Re: [PATCH 1/4] statx: Add a system call to make enhanced file info available

From: Jeff Layton
Date: Fri Nov 18 2016 - 12:17:44 EST

On Fri, 2016-11-18 at 09:36 +0000, David Howells wrote:
> Dave Chinner <david@xxxxxxxxxxxxx> wrote:
> > > (5) Data version number: Could be used by userspace NFS servers [Aneesh
> > > Kumar].
> > >
> > > Can also be used to modify fill_post_wcc() in NFSD which retrieves
> > > i_version directly, but has just called vfs_getattr(). It could get
> > > it from the kstat struct if it used vfs_xgetattr() instead.
> >
> > This needs a much clearer name that stx_version as "version" is
> > entirely ambiguous. e.g. Inodes have internal version numbers to
> > disambiguate life cycles. and there are versioning filesystems
> > which have multiple versions of the same file.
> We've already been through that. I wanted to call it stx_data_version but
> that got argued down to stx_version. The problem is that what the version
> number means is entirely filesystem dependent, and it might not just reflect
> changes in the data.

It had better not just reflect data changes.

knfsd populates the NFSv4 change attribute from inode->i_version. It
_must_ have changed between subsequent queries if either the data or
metadata has changed (basically whenever you would update either the
ctime or the mtime).

> > So if stx_version this is intended to export the internal filesystem
> > inode change counter (i.e. inode->i_version) then lets call it that:
> > stx_modification_count. It's clear and unambiguous as to what it
> > represents, especially as this counter is more than just a "data
> > modification" counter - inode metadata modifications will also
> > cause it to change....
> I disagree that it's unambiguous. It works like mtime, right?

More like ctime + mtime mashed together.

> Which wouldn't be of use for certain filesystems. An example of this would be
> AFS, where it's incremented by 1 each time a write is committed, but is not
> updated for metadata changes. This is what matters for data caching.

No. Basically the rules are that if something in the inode data or
metadata changed, then it must be a "larger" value (also accounting for
wraparound). So you also need to change it (usually by incrementing it)
when doing namespace changes that involve it (renames, unlinks, etc.).

> > > (13) FS_IOC_GETFLAGS value. These could be translated to BSD's st_flags.
> > > Note that the Linux IOC flags are a mess and filesystems such as Ext4
> > > define flags that aren't in linux/fs.h, so translation in the kernel
> > > may be a necessity (or, possibly, we provide the filesystem type too).
> >
> > And we now also have FS_IOC_FSGETXATTR that extends the flags
> > and information userspace can get from filesystems. It makes little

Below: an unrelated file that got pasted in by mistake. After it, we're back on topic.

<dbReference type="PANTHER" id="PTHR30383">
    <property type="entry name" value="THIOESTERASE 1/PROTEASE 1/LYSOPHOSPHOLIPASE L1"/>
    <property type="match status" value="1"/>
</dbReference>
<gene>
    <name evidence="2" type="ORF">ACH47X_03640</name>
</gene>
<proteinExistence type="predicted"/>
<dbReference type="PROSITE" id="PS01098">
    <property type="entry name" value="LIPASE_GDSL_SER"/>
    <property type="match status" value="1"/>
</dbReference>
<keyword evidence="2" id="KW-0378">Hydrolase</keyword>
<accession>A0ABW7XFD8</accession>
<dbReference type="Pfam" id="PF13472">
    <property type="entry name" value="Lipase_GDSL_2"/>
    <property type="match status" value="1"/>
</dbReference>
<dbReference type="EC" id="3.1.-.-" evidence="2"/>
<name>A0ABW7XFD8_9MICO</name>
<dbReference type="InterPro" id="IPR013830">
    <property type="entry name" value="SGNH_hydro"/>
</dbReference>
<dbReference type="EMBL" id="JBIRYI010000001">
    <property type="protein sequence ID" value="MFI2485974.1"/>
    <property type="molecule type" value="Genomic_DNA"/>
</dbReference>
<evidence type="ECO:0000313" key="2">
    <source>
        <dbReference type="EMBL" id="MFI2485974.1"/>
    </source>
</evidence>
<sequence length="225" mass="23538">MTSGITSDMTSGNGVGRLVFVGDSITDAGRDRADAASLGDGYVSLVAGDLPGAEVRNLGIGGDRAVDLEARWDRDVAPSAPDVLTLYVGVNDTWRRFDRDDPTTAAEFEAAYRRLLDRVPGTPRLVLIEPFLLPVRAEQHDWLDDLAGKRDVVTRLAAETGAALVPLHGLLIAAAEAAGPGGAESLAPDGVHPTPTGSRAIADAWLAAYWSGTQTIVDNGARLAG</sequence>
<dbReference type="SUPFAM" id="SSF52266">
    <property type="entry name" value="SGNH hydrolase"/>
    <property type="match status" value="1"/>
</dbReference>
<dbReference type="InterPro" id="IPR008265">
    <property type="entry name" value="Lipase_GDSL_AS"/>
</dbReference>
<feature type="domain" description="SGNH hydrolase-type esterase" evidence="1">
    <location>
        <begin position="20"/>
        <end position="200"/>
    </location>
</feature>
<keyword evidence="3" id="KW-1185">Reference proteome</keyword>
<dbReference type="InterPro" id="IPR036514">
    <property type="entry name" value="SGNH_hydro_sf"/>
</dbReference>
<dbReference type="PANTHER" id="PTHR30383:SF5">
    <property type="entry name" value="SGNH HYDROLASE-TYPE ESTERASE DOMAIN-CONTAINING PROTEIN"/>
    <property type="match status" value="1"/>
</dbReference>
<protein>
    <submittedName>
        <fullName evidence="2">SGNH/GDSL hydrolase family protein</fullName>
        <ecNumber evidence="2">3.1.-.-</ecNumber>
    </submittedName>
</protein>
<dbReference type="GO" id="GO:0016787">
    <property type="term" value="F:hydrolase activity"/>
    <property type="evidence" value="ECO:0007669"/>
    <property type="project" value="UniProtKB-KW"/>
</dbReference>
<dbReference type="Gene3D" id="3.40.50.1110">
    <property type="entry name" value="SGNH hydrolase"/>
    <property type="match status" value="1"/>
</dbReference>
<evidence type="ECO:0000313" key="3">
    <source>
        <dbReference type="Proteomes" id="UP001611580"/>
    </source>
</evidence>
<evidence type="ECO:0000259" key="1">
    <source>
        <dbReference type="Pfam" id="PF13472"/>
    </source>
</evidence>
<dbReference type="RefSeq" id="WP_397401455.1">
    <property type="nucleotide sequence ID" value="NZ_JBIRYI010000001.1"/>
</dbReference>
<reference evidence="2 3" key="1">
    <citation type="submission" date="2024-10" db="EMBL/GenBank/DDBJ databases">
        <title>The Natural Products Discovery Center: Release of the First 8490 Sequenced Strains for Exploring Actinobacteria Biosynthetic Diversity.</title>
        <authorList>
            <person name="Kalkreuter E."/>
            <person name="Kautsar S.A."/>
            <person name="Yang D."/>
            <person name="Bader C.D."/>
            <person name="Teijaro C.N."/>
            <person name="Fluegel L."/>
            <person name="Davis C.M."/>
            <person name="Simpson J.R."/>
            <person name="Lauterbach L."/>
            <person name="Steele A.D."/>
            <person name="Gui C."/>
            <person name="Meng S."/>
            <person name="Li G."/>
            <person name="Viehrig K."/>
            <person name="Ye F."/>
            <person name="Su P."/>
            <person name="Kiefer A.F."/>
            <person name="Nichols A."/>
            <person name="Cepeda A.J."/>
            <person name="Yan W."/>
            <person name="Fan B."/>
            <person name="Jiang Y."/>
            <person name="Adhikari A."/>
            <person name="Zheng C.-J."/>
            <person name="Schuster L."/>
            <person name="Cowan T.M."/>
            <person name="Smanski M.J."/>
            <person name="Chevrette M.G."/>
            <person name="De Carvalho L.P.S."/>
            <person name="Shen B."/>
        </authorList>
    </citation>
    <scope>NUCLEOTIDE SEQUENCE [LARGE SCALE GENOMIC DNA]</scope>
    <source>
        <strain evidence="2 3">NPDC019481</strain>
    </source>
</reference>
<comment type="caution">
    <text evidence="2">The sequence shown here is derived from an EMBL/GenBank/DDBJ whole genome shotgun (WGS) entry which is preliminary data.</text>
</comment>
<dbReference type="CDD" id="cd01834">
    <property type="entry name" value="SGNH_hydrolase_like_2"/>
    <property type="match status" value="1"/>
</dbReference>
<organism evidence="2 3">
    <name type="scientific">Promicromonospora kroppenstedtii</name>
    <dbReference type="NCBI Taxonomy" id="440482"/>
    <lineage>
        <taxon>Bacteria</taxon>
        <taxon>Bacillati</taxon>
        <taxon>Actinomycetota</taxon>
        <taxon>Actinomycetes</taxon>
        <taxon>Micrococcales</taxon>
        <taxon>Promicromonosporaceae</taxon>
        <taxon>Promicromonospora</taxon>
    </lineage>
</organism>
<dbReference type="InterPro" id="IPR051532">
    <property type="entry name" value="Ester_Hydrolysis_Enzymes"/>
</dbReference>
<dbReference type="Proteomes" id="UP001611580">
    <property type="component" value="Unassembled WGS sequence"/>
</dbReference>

> > sense to now add xstat() and not add everything this interface
> > also exports...
> I'm not sure I agree. Stuff like extent sizes and extent hint flags seem like
> very specialised things that don't belong in the stat interface. The project
> ID, on the other hand is arguably a good thing to include. But we can always
> add this later.

Yes. The entire point of this interface is that it is extendable.

I'm all for simplicity here and just adding the bare minimum of fields
to get the new interface in. The main thing we must do here though is
to ID anything that would hobble us from being able to add new
attributes later.

Adding new fields in later piecemeal patches allows us to demonstrate
that that concept actually works.

> Note that are also two variants of the fsxattr struct defined in the kernel -
> though one is a superset of the other.
> > > Time fields are split into separate seconds and nanoseconds fields to make
> > > packing easier and the granularities can be queried with the filesystem
> > > info system call. Note that times will be negative if before 1970; in such
> > > a case, the nanosecond fields will also be negative if not zero.
> >
> > So what happens in ten years time when we want to support
> > femptosecond resolution in the timestamp interface? We've got to
> > change everything to 64 bit? Shouldn't we just make everything
> > timestamp related 64 bit?
> You really think we're going to have accurate timestamps with a resolution of
> a millionth of a nanosecond? This means you're going to be doing a 64-bit
> division every time you want a nanosecond timestamp.
> Also, violet light has a period of ~1.2fs so your 1fs oscillator might emit UV
> radiation.

Could contemporary machines get away with just shifting down by 32

> > > The bits defined in the stx_attributes field convey information about a
> > > file, how it is accessed, where it is and what it does. The following
> > > attributes map to FS_*_FL flags and are the same numerical value:
> >
> > Please isolate the new interface flags completely from the FS_*_FL
> > values. We should not repeat the mistake of tying values derived
> > from filesystem specific on-disk values to a user interface.
> Why shouldn't I make a numerical correspondance with at least one set of such
> flags? I get to define a whole new numberspace and can pick the values I
> want. I see no particular reason to pick explicitly non-corresponding values
> where possible.
> Now, I can agree that the code should say, for example:
> if (ext4->flag & FS_COMPRESSED_FL)
> statx.attr |= STATX_ATTR_COMPRESSED;
> if (ext4->flag & FS_ENCRYPTED_FL)
> statx.attr |= STATX_ATTR_ENCRYPTED;
> if (ext4->flag & FS_IMMUTABLE_FL)
> statx.attr |= STATX_ATTR_IMMUTABLE;
> ...
> and that the *compiler* should collapse this to:
> statx.attr |= ext4->flag & mask;
> but see:
> David
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